It’s no secret that ecommerce sales skyrocketed during the COVID-19 crisis, and recent indications point to the continuation of this explosive trend. As supply chains strained under the increased demand, retailers in an escalating arms race to fill orders quickly scrambled to find innovative ways to accelerate deliveries.
With expedited shipping no longer a luxury but rather an industry standard, market leaders are aggressively investing in reducing delivery times, and the biggest players are often able to drop packages on doorsteps in hours, not days. Indeed, the ability to offer competitive fulfillment times has become a major battle ground for the industry.
What is Micro-Fulfillment?
Micro-fulfillment strategies have emerged as one of the leading solutions to meet these consumer expectations. While the term’s definition can vary, micro-fulfillment for this purpose refers to using a network of retail locations or smaller fulfillment centers, acting as distribution centers to handle everything from receiving an online order to packing and last-mile delivery.
The approach aims to take the speed of localized, in-store pick-up and combine it with the efficiency of large, automated warehouses.
While micro-fulfillment is trending, it is not a new phenomenon. A large automotive parts retailer adopted the technique years ago, pledging the ability to fulfill a customer order in-store in less than an hour, to combat abandonment occurring when they did not have inventory in-stock. They achieved this improvement by placing hub stores with larger stock capacity within striking distance of their smaller locations. These hub locations would receive more frequent deliveries from traditional distribution centers, sending regular and as-needed replenishments to the smaller locations.
The gold standard in shipping times and the force most responsible for the trend of condensed shipping times, Amazon, has devoted billions to strengthening its shipping infrastructure. Structured around nearly 200 strategically placed fulfillment centers powered by technology, Amazon’s innovation has forced other retailers, both large and small, to adapt.
Walmart has demonstrated that it can leverage its nearly 5,000 stores across the United States to deliver online orders faster. In early 2020, the retail giant launched its Alphabot system, which used autonomous carts to retrieve ambient, refrigerated and frozen items. The products are then brought to a workstation where a Walmart associate checks, bags and delivers the final order.
This trend is not limited to bigger players like Walmart and Amazon but is becoming prevalent across retailers. According to Fillogic, more than 60% of mall-based retailers today currently have ship-from-store capability, with malls averaging 950 to 3,200 packages shipped daily.
Micro-fulfillment has proven to be a viable solution to expedite shipping times and will continue to grow in popularity. Centers as small as 10,000 square feet are becoming more common, as a reduced footprint can simplify the distribution process and increase efficiency.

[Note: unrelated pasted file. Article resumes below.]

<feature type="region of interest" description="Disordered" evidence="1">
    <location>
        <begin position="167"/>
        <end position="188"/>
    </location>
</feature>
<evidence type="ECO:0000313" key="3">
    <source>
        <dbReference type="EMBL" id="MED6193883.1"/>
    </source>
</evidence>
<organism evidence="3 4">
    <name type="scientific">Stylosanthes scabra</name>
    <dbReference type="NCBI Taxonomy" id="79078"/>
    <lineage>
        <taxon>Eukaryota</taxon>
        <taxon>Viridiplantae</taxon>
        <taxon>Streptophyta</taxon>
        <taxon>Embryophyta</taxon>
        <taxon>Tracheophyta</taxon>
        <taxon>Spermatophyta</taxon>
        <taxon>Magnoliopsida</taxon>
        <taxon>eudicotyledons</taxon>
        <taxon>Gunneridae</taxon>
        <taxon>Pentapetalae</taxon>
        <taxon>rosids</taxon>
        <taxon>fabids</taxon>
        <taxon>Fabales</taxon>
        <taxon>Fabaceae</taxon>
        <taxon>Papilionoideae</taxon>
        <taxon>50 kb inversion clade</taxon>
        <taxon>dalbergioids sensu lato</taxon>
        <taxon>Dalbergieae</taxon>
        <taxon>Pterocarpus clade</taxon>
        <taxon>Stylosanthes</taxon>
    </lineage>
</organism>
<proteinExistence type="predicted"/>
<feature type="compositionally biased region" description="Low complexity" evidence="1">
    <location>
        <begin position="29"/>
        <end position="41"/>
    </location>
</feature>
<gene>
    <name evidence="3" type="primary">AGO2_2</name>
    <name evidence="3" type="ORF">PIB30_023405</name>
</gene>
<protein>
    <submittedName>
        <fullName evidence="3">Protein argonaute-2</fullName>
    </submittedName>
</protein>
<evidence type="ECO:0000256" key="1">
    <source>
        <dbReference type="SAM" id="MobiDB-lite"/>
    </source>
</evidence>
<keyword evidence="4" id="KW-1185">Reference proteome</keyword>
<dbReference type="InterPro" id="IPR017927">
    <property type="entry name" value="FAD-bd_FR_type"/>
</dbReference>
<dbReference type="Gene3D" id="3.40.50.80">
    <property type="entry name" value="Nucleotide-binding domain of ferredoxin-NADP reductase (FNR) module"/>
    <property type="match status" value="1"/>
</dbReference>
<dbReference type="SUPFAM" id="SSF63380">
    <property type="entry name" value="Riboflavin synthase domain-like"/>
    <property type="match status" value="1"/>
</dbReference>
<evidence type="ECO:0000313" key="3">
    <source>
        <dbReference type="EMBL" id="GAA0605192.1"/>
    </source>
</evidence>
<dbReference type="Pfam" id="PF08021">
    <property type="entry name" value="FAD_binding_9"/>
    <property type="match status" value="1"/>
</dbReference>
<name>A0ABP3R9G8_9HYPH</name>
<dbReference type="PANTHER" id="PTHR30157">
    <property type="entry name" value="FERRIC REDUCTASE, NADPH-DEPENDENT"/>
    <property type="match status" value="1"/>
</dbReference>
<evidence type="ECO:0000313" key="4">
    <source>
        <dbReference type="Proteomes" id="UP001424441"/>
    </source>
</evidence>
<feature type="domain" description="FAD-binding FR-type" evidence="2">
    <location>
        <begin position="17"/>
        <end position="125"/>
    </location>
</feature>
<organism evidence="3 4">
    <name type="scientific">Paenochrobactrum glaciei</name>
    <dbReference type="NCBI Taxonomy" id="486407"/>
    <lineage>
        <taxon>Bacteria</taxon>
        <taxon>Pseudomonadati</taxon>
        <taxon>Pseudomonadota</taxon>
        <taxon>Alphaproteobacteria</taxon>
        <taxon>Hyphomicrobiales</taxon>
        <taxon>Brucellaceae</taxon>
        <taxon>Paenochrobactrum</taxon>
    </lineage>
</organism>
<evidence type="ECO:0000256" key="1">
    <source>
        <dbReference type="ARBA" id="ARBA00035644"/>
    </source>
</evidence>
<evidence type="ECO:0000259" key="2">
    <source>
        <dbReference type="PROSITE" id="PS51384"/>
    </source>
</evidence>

As AI and the ability to manage massive amounts of data continues to evolve, micro-fulfillment will become even more streamlined. The capacity to process orders, make decisions on which distribution center is best positioned to fulfill them and then determine which store location will receive them is a massive undertaking, and one that is best suited to AI oversight.
When considering the impact on traditional distribution centers responsible for replenishing the micro-fulfillment inventory there is a backflush effect. These replenishments are significantly more frequent than a traditional model, which greatly alters the pace and volume of picking in the distribution center.
For the recipients of that inventory — particularly traditional brick-and-mortar locations that are doubling as micro-fulfillment centers — there is a training dilemma. Conventional retail workers are not trained pickers or shippers and must be prepared to properly perform these duties.
To address training these employees (and new hires in dedicated micro-fulfillment centers acting as smaller distribution centers), voice automation provides a remarkable solution. Not only is a voice solution easy and fast to train new workers, but it can also adapt to the many languages that workers speak. While some organizations hire early with the expectation of spending weeks training new employees, recent advancements in voice can have workers picking in less than an hour.
As shopping behaviors continue to shift, retailers will need to do the same or face losing market share. With the help of flexible technology, micro-fulfillment center workers can be optimized to meet the evolving needs of today’s consumer.
Keith Phillips is President and CEO of Voxware, Inc., a leading provider of voice-based warehouse automation software and supply chain analytics solutions. Companies rely on Voxware to improve speed, accuracy and efficiency through multimodal technologies across all functions and workflows in the distribution center.